The devil is in the details, or how I learned to start worrying and sweat the small stuff.

The phrase ‘God is in the details’ has fairly murky origins. Although versions of it have been used since at least the 19th century, no one knows for sure where it came from.

The phrase generally means that every detail is important enough to be paid attention to. The counterpart phrase, ‘The Devil is in the details’, refers to the fact that there is often a hidden catch buried in the small things that will cause you mischief.

Both of these phrases came to mind when reading the recent commentary on articles by The Verge Editor Joshua Topolsky and MG Seigler, he of Techcrunch. Seigler’s take on the Galaxy Nexus and Topolsky’s impassioned response that addressed a perceived elitism in that review have sparked a lot of discussion.

The crux of the discussion, in my eyes, rested on the perception of the importance of details, and how those details are appreciated.

While they were talking about the Galaxy Nexus in particular (which I’ve been playing with and will have some thoughts on soon), I think that the discussion has more far-reaching implications than just that one phone. These thoughts came to a head on a recent trip to Disneyland.

Unlike various models of car, which—as a car enthusiast—I actually thought was a pretty good analogy, Disneyland is a place for everyone. Yes, it can be a bit pricey to visit, but in general it is enjoyed by folks of all walks of life and all backgrounds.

Now, it’s nothing new to have a discussion about the details applied to Disneyland’s construction and creation. The park is lauded for its creative and carefully considered engineering in a lot of ways. The speakers are set up to blend the music of one land into another, the lines of sight are carefully controlled so that you feel immersed, everything is repainted almost every year, those kinds of things are relatively well known.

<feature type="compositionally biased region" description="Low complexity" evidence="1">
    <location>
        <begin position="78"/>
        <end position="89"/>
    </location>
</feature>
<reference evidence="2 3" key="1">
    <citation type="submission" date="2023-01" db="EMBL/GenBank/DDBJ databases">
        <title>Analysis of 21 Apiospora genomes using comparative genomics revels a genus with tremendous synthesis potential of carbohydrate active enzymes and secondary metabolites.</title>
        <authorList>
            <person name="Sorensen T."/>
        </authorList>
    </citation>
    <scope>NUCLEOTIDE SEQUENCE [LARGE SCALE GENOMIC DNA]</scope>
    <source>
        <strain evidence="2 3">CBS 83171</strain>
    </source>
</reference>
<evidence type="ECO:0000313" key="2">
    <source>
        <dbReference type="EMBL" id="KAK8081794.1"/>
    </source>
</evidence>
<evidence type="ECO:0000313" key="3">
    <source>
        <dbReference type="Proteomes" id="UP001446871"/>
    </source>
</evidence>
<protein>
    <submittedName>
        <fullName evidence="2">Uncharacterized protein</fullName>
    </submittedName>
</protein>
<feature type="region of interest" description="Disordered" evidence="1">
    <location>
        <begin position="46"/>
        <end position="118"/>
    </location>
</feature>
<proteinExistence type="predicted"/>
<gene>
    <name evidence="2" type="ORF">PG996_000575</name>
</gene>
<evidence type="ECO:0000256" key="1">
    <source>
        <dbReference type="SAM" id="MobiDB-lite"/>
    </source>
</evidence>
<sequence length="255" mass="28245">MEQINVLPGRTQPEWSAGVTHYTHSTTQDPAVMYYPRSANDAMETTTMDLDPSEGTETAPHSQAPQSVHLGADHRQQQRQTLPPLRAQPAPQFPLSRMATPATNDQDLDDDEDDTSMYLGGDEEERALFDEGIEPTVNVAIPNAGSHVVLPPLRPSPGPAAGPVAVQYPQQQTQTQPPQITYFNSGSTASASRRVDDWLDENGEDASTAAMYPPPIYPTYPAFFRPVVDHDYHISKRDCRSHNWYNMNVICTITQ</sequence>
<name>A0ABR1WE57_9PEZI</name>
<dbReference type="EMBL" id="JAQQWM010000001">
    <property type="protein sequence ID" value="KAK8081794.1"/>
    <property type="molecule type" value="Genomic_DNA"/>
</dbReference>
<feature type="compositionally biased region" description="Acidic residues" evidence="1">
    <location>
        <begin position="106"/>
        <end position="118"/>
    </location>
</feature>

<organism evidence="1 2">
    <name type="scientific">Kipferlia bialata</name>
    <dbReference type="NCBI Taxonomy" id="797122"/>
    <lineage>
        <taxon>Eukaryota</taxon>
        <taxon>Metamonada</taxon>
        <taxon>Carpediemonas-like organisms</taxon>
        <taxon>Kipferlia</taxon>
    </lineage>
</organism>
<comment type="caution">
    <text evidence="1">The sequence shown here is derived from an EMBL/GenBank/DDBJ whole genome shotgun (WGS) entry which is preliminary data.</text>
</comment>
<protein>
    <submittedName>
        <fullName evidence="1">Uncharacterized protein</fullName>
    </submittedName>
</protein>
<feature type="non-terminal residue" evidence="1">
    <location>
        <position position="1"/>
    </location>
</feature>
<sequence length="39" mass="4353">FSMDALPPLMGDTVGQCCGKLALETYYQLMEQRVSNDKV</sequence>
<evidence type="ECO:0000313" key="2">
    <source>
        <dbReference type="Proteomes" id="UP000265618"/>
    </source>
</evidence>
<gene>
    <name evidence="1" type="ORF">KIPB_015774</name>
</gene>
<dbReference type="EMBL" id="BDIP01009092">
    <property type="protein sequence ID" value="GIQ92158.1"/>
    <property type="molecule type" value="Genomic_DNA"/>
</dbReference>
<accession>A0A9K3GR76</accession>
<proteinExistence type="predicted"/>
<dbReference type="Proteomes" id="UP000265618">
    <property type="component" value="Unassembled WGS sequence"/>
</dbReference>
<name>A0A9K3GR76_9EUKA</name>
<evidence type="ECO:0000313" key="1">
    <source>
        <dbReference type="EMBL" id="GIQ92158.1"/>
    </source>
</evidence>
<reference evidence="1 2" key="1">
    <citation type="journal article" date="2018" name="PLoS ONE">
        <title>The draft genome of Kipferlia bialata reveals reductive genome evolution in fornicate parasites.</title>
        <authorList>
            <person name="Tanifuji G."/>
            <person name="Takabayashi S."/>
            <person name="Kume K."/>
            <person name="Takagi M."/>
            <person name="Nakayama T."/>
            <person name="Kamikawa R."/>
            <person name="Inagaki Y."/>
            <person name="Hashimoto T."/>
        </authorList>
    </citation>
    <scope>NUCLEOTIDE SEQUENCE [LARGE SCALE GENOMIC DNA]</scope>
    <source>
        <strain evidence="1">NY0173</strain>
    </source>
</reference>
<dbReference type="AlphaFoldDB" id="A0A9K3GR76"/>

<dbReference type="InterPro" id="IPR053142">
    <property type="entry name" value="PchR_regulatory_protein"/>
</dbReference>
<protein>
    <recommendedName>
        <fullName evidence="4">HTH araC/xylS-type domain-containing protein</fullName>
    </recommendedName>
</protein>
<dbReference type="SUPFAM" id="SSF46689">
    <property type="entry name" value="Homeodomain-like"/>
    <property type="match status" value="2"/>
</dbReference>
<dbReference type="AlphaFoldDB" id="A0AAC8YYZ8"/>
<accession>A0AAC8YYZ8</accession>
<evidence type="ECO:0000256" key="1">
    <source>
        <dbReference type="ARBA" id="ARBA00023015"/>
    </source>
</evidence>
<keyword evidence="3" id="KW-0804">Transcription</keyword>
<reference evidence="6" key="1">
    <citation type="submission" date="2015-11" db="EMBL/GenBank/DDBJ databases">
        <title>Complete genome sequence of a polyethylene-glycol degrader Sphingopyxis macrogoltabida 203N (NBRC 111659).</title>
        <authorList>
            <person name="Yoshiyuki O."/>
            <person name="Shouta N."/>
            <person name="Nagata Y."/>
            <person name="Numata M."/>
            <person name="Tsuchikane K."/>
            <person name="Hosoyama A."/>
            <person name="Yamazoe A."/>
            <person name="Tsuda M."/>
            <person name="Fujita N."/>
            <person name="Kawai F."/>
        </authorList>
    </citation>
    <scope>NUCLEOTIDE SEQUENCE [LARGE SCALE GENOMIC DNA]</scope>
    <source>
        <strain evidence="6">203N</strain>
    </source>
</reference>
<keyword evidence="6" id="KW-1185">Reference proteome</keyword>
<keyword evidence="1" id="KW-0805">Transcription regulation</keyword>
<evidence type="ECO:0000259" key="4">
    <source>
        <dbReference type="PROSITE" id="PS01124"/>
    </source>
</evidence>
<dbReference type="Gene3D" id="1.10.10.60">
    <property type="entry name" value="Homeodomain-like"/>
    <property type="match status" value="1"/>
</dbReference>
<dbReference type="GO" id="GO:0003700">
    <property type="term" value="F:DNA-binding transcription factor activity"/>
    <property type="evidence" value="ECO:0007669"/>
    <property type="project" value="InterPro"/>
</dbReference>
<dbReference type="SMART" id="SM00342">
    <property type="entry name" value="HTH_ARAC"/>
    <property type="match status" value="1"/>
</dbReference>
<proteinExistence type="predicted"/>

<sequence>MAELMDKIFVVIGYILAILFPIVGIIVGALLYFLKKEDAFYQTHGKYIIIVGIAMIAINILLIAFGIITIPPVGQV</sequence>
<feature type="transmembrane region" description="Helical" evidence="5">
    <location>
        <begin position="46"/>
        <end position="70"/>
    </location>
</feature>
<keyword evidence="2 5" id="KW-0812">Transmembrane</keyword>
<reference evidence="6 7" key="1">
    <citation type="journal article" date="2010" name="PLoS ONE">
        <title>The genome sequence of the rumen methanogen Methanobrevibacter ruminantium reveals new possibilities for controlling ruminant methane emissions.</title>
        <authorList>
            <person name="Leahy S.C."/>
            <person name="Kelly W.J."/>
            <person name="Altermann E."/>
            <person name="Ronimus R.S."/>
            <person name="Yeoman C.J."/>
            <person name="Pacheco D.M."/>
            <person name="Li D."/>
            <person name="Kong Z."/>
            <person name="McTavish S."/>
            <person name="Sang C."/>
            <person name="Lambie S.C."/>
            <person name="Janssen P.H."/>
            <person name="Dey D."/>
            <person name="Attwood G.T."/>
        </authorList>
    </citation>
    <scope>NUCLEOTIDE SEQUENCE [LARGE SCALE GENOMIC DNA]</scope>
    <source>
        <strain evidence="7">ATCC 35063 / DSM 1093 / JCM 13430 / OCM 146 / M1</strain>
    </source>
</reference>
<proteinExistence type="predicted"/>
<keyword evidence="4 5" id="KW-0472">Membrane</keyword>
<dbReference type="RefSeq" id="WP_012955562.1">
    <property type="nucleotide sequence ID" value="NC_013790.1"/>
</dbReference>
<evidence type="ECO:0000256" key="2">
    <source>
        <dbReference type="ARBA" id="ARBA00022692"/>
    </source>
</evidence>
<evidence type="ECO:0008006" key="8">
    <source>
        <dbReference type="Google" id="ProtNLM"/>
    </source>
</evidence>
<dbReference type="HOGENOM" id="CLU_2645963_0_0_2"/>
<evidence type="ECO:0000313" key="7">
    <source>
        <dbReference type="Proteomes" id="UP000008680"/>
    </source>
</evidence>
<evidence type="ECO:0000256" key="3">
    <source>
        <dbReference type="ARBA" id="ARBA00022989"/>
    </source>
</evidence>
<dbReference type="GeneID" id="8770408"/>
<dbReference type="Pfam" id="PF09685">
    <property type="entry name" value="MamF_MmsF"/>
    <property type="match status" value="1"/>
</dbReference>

But what fascinated me on this latest trip was some of the details that I noticed. These things are incredibly small, perhaps trivial items on their own, but the contribute to the experience of the park in a really meaningful way when combined.

One interesting thing that I noted on my visit this time around was that the mirrors in the bathrooms are all placed on opposite walls from the sinks. If an opposite wall is not available, they are placed near the door, but never above the washbasins. I’m positive I’ve seen this setup in other restrooms, but it was additionally poignant in the context of Disneyland.

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Because the mirrors were not positioned above the sinks, they didn’t get that constant shower of droplets from hands (hopefully) being washed in the sink. If you look in a public restroom, you’ll see that the mirrors above sinks almost always have a film of splashed and dried water and soap several inches up from the bottom edge.

By switching the mirrors to the other side, they had significantly lowered the amount that they had to be cleaned and, by extension, had enabled the restrooms to ‘feel’ cleaner for longer.

As Mike Gowan of Yobongo pointed out on Twitter when I remarked on this, it also clears the flow of traffic, as you don’t stand in front of the sink to fix your hair.

This is a seemingly obscure detail, and most people will never notice it, but it still makes their bathroom experience better, whether they know it or not.

That’s a functional ‘civil engineering’ detail. But what about something that is ‘chrome’ or seemingly unnecessarily flash. Non-functional in a nuts-and-bolts way, but that adds to the visitors experience?